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The (Im)Possibilities of Willardian Theology: A Review of Gary Black’s The Theology of Dallas Willard

Gary Black. The Theology of Dallas Willard: Discovering Protoevangelical Faith. Eugene, OR: Pickwick, 2013.   Gary Black’s The Theology of Dallas Willard is a rather ambitious work with a rather specific audience. The book is written to and for post-evangelicals—that is, for those who find themselves estranged just within or just without the circles of mainline evangelicalism[1]—and in it, Black attempts not only to summarize and to explain Willard’s thought but also... Read More

Choosing My Tradition

The term millennial—as in, that generation born between 1981 and 2000—does not tend to bring to mind the notion of tradition. Millennials, considered as a group, are not particularly known for rigorous adherence to particular traditions. Nor are they known for their “traditional” ways of doing things. That said, a number of commentators have noted a rising tide of interest in tradition in the spiritual lives of young people in this country. For some, this interest takes... Read More

Taking Semiotics to Church: A Review of Crystal Downing’s Changing Signs of Truth

Crystal L. Downing. Changing Signs of Truth: A Christian Introduction to the Semiotics of Communication. Downers Grove, IL: IVP Academic, 2012.   Crystal Downing offers an entertaining and anecdotally rich account of how an otherwise highly specialized and esoteric form of linguistic science can be deployed theologically to reframe perennial problems in the relationship between Christianity and culture. Drawing on the long-running but rarely discussed background influence... Read More

Call to Revival: A Review of Tim Suttle’s An Evangelical Social Gospel?

Tim Suttle. An Evangelical Social Gospel? Finding God’s Story in the Midst of Extremes. Eugene, OR: Cascade Books, 2011. Theological work is like children gathered around a table, playing with blocks—collaboratively erecting certain structures, contemplating them, and then tearing them down to their foundations and starting all over. It is like children working joyfully, modestly, and imaginatively. This playful metaphor is how Tim Suttle opens his book An Evangelical Social... Read More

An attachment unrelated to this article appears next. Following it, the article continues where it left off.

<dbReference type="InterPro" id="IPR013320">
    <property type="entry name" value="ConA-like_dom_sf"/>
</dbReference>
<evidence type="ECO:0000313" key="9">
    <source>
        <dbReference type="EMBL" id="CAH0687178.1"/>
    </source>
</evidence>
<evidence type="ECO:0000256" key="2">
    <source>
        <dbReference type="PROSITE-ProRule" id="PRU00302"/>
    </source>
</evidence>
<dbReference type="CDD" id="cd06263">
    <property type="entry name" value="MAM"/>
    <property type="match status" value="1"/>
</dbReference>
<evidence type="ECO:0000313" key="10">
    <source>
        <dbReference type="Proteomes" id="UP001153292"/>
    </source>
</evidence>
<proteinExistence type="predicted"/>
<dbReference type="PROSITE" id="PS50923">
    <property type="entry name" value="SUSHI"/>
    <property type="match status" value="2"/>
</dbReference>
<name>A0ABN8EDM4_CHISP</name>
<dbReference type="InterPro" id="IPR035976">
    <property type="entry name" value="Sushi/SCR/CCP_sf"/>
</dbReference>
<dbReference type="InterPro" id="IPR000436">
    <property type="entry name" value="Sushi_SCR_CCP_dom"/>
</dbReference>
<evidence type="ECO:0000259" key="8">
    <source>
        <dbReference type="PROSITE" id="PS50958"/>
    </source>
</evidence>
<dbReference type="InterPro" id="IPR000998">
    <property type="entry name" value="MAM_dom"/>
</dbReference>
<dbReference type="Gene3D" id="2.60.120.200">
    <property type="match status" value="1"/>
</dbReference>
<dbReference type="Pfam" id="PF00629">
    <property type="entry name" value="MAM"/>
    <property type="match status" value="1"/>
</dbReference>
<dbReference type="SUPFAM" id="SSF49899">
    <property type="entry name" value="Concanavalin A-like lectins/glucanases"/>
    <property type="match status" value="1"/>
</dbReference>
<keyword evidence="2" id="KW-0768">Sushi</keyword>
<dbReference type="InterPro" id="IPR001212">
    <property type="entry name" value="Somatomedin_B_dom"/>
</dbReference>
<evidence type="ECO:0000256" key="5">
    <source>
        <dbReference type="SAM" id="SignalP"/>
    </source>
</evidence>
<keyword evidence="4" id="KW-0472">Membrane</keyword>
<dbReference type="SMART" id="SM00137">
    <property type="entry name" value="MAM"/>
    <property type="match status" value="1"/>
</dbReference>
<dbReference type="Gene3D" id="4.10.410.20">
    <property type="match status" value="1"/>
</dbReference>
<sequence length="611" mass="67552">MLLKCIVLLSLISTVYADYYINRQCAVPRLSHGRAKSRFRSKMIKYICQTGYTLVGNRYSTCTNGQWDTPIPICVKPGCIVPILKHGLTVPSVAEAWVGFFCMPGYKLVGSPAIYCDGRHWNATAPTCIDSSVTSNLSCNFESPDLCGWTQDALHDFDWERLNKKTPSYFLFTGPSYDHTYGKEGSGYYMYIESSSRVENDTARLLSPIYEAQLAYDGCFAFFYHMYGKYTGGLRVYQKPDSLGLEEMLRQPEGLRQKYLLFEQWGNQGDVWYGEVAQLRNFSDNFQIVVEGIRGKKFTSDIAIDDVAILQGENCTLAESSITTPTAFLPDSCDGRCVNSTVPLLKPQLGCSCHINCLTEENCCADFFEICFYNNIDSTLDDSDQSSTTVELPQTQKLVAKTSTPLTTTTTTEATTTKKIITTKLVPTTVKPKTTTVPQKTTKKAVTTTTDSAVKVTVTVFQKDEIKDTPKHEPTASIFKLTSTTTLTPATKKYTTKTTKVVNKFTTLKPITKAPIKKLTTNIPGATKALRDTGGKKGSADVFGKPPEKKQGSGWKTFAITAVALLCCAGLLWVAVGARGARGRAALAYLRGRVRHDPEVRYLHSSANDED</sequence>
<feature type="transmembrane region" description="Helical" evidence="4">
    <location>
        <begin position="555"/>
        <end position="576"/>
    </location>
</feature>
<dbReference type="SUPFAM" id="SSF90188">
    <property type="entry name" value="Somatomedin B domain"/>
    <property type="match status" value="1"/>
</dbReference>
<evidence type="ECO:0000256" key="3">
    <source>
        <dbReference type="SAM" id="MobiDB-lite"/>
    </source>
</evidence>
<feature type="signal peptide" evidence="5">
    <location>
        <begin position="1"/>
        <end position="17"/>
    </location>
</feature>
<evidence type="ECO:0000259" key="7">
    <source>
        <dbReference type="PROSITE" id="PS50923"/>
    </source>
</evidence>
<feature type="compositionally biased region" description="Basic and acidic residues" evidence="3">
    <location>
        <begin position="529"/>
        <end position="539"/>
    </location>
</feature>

The Possibility of an Evangelical Poet, Part Two

Editor’s Note: If you missed Part One of Ryan Harper’s article, click here. Louise Glück’s call for poets to embrace open-endedness are not new. She writes in the spirit of the great American poets of contingency—Walt Whitman, Charles Olson, and A. R. Ammons, to name a few. Although this tradition resonates with me, historically it has a troubling upshot. Demands for open-endedness often become entangled with endorsements of a dogmatic disinterestedness—the... Read More

The Possibility of an Evangelical Poet, Part One

I am not certain: what does evangelical Christian mean anymore? I see narrow orders, but any tight definition is limited, fraught with complications. I have met self-identified evangelicals who diverge widely in their Christologies and in their approaches to the Bible. I have met Christians who, by any number of doctrinal criteria, might be called evangelical but who do not self-identify as such. Despite my uncertainty about the specifics, I believe evangelical still means—something.... Read More

Neither Triumphalism nor Retreat: A Conversation about Faithful Presence with James Davison Hunter

James Davison Hunter, the LaBrosse-Levinson Distinguished Professor of Religion, Culture, and Social Theory at the University of Virginia, has a habit of writing very important books. His 1991 book, Culture Wars, shaped a generation of discussion about politics and religion in American life. And now, almost twenty years later, his new book, To Change the World, has generated widespread commentary regarding the shape of Christian engagement with culture. James K. A. Smith, whose... Read More

How (Not) to Change the World

James Davison Hunter. To Change the World: The Irony, Tragedy, and Possibility of Christianity in the Late Modern World. New York, NY: Oxford University Press, 2010. 368 pages. $20.12 hardcover (Amazon). It’s hard to resist the spectacle of the Wachowski brothers’ film Speed Racer. Their visual evocation of a kind of live-action anime hovers and wavers between surrealism and camp. For those of us raised on G-Force, the allure of this aesthetic is palpable yet unexplainable. But... Read More

Criticism, Commitment, and Cultural Engagement: A Review of James K. A. Smith’s The Devil Reads Derrida

James K. A. Smith, The Devil Reads Derrida and Other Essays on the University, the Church, Politics, and the Arts. Grand Rapids, MI: Eerdmans, 2009. 163 pages. $12.24 paperback (Amazon). Click here or on the image to purchase The Devil Reads Derrida and Other Essays from Amazon.com and help support The Other Journal. It has become all too common these days for discussions of North American evangelicalism to transpire solely in terms of disdain, so much so that the very word... Read More

Telling Evangelical Histories Otherwise: An Interview with Peter Heltzel

Peter Heltzel’s Jesus and Justice traces the history of evangelicalism in America through a lens otherwise. While many evangelical histories recognize the significance of white leaders and theologians, Heltzel shows that black church life and spirituality also gave a vital witness to, and indeed preserved, the Christian gospel throughout the more treacherous moments of the American story. In this interview, Heltzel talks about his work, why such histories need to be... Read More